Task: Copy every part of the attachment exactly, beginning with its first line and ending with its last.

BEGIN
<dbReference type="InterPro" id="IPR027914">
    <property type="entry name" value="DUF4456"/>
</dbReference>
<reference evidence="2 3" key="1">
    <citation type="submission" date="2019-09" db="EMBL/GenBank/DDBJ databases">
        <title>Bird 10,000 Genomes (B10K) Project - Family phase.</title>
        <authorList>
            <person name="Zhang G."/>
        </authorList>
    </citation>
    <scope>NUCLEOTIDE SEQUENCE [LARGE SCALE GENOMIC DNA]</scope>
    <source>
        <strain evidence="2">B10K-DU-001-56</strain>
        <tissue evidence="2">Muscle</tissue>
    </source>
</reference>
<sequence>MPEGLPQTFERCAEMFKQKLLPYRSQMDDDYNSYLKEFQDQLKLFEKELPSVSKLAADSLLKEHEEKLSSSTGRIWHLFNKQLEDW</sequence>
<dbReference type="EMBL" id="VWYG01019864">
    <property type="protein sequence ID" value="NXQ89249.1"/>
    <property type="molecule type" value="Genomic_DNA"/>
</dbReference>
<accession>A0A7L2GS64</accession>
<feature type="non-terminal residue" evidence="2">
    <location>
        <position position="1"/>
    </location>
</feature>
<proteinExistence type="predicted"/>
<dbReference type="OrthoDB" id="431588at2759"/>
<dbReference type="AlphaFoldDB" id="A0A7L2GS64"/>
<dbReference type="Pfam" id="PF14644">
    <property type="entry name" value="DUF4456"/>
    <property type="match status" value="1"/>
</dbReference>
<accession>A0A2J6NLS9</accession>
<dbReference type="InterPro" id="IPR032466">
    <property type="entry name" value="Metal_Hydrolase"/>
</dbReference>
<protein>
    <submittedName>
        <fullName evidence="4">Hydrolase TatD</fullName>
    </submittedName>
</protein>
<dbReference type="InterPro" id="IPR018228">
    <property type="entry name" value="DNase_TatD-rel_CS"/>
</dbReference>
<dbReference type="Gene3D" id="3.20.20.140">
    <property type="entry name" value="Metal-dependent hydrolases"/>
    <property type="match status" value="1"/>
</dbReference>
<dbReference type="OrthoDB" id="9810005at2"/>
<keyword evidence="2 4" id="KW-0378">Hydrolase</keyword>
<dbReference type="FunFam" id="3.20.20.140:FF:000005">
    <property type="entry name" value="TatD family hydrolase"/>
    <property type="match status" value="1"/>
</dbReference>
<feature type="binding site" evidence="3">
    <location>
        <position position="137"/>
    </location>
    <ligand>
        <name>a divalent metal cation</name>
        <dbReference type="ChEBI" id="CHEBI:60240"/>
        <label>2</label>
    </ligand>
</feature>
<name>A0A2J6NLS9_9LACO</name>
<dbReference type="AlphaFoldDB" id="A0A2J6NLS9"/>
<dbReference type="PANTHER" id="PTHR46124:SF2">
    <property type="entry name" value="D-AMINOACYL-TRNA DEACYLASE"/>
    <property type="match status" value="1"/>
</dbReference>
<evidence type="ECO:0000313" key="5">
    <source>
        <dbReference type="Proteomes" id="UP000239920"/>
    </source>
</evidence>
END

<dbReference type="InterPro" id="IPR027914">
    <property type="entry name" value="DUF4456"/>
</dbReference>
<reference evidence="2 3" key="1">
    <citation type="submission" date="2019-09" db="EMBL/GenBank/DDBJ databases">
        <title>Bird 10,000 Genomes (B10K) Project - Family phase.</title>
        <authorList>
            <person name="Zhang G."/>
        </authorList>
    </citation>
    <scope>NUCLEOTIDE SEQUENCE [LARGE SCALE GENOMIC DNA]</scope>
    <source>
        <strain evidence="2">B10K-DU-001-56</strain>
        <tissue evidence="2">Muscle</tissue>
    </source>
</reference>
<sequence>MPEGLPQTFERCAEMFKQKLLPYRSQMDDDYNSYLKEFQDQLKLFEKELPSVSKLAADSLLKEHEEKLSSSTGRIWHLFNKQLEDW</sequence>
<dbReference type="EMBL" id="VWYG01019864">
    <property type="protein sequence ID" value="NXQ89249.1"/>
    <property type="molecule type" value="Genomic_DNA"/>
</dbReference>
<accession>A0A7L2GS64</accession>
<feature type="non-terminal residue" evidence="2">
    <location>
        <position position="1"/>
    </location>
</feature>
<proteinExistence type="predicted"/>
<dbReference type="OrthoDB" id="431588at2759"/>
<dbReference type="AlphaFoldDB" id="A0A7L2GS64"/>
<dbReference type="Pfam" id="PF14644">
    <property type="entry name" value="DUF4456"/>
    <property type="match status" value="1"/>
</dbReference>
<accession>A0A2J6NLS9</accession>
<dbReference type="InterPro" id="IPR032466">
    <property type="entry name" value="Metal_Hydrolase"/>
</dbReference>
<protein>
    <submittedName>
        <fullName evidence="4">Hydrolase TatD</fullName>
    </submittedName>
</protein>
<dbReference type="InterPro" id="IPR018228">
    <property type="entry name" value="DNase_TatD-rel_CS"/>
</dbReference>
<dbReference type="Gene3D" id="3.20.20.140">
    <property type="entry name" value="Metal-dependent hydrolases"/>
    <property type="match status" value="1"/>
</dbReference>
<dbReference type="OrthoDB" id="9810005at2"/>
<keyword evidence="2 4" id="KW-0378">Hydrolase</keyword>
<dbReference type="FunFam" id="3.20.20.140:FF:000005">
    <property type="entry name" value="TatD family hydrolase"/>
    <property type="match status" value="1"/>
</dbReference>
<feature type="binding site" evidence="3">
    <location>
        <position position="137"/>
    </location>
    <ligand>
        <name>a divalent metal cation</name>
        <dbReference type="ChEBI" id="CHEBI:60240"/>
        <label>2</label>
    </ligand>
</feature>
<name>A0A2J6NLS9_9LACO</name>
<dbReference type="AlphaFoldDB" id="A0A2J6NLS9"/>
<dbReference type="PANTHER" id="PTHR46124:SF2">
    <property type="entry name" value="D-AMINOACYL-TRNA DEACYLASE"/>
    <property type="match status" value="1"/>
</dbReference>
<evidence type="ECO:0000313" key="5">
    <source>
        <dbReference type="Proteomes" id="UP000239920"/>
    </source>
</evidence>